Ethnocentrism is described as a situation whereby one lacks tolerance to other cultural groups. It is also associated with people not accepting cultural diversity. Ethnocentrism brings about negative behaviors, negative prejudice and negative stereotypes towards other ethnic practices. Although ethnocentrism has an advantage in that an individual can sacrifice for his or her ethnic group, the advantage has resulted in different opinions from various scholars. Some argue that it reduces one’s intellectual willingness to communicate, and this brings misunderstanding.
There are several ways of overcoming ethnocentrism. The first one is the idea of accepting multiculturalism. This mainly involves accepting cultural diversity and developing a positive attitude towards immigrants or people from other ethnic groups. However, multiculturalism is perceived differently by different groups in the society. For example, people from the minority groups promote multiculturalism because they believe that it protects their identities and cultures. On the other hand, the majority has a mixed view of multiculturalism; on the positive side, they believe that it brings about strong economic forces. On the negative side, they see it as an attempt to challenge the superiority (Zikargae, 2013).
The other means of overcoming the problem is through understanding the culture of other people. This is applied by appreciating other people’s culture. There are many advantages associated with that because the cultures of other people provide ideas and the possibility of doing things differently. Different cultures present different ideas as they try to explain the meaning of life.
In conclusion, to avoid ethnocentrism a leader should avoid judging others. That means that when one sees other people acting in a different way, they should not rush to conclude that they are rude to them. Acknowledging differences also reduces ethnocentrism. The leader should never take for granted the difference between the cultures of other people and theirs. Finally, a leader should avoid assumptions, which involves assuming that other people will think and act in the same way they are doing.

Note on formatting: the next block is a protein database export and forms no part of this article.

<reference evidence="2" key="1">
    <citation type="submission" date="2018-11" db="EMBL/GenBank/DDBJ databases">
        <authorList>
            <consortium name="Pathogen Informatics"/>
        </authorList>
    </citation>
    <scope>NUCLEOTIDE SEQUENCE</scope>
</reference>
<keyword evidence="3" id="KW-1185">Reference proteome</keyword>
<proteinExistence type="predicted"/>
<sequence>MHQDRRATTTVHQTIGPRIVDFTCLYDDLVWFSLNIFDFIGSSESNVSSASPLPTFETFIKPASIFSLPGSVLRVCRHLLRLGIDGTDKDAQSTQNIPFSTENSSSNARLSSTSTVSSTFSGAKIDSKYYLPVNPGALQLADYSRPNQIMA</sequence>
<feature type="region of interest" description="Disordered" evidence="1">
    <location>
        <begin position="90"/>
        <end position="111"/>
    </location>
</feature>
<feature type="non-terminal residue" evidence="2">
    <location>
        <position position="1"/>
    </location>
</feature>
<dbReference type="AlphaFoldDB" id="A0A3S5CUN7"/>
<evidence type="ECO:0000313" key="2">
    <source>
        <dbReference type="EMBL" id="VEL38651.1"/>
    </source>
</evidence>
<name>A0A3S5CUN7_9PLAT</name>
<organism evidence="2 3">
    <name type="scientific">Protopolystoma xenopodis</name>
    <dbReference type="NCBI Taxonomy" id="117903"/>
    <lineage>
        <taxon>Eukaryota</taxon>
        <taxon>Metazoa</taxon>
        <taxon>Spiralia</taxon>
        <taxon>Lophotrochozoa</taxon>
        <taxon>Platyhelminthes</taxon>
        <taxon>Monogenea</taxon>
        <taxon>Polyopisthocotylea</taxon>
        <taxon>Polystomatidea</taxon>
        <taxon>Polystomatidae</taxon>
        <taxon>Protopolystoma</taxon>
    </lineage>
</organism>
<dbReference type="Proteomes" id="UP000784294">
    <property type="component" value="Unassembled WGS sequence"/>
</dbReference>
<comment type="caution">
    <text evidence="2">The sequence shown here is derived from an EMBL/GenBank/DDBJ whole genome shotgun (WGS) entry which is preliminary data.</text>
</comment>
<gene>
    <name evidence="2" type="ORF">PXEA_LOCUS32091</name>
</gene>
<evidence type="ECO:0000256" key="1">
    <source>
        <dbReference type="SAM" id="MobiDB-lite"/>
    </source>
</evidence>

As the saying goes, the best way of teaching ethics is by teaching ethically, meaning that the relationship between the teacher and the student should be a trusting and faithfully relationship. As Patrick Awaur says in his talk, students are smart; they only need to be taught about the issues concerning their society and being imparted with skills to come up with solutions. Taking an example of techniques through which students can learn better on the ethical practices, the first step is to hold a trial for the students to research (Wankel & Stachowicz, 2012). After holding the trial, the students will come with their research ready, not only ready to defend their trial but also ready to oppose what the other team will argue.
The other way of teaching ethics is by holding debates. The difference between debates and trial is that in debate everyone has the right to argue as opposed to holding trials. As Awaur says, it provides a chance for the students to discuss major issues affecting the society and thus creativity will be enhanced when finding the proper solutions. The third method is ‘Lead the Class’ assignments. It occurs when students in groups are given the freedom to choose a topic and lead the class for one full hour. The professor will grade according to the ability of the students working in a team and relevance of the content on the topic. Some challenges come across with the teaching of ethics (Carroll & Shaw, 2012). For example, teachers lack the necessary foundation of ethics and it is assumed that they should know about ethics thus not teaching ethically. For the ethics curriculum in higher education, every institution should have at least one course on ethics and be compulsory for every student before graduating. In every organization, a set of moral ethics should be introduced, and transparent activities encouraged. For those found guilty of corruption acts, strict measures should be taken upon them.
Carroll, M., & Shaw, E. (2012). Ethical maturity in the helping professions: Making difficult life
and work decisions. London: Jessica Kingsley.
Wankel, C., & Stachowicz-Stanusch, A. (2012). Handbook of research on teaching ethics in
business and management education. Hershey, PA: Information Science Reference.
Zikargae, M. H. (2013). The Impacts of Ethnocentrism and Stereotype on Inter-Cultural
Relations of Ethiopian Higher Education Students. Online Journal of Communication
and Media Technologies, 3(4), 126.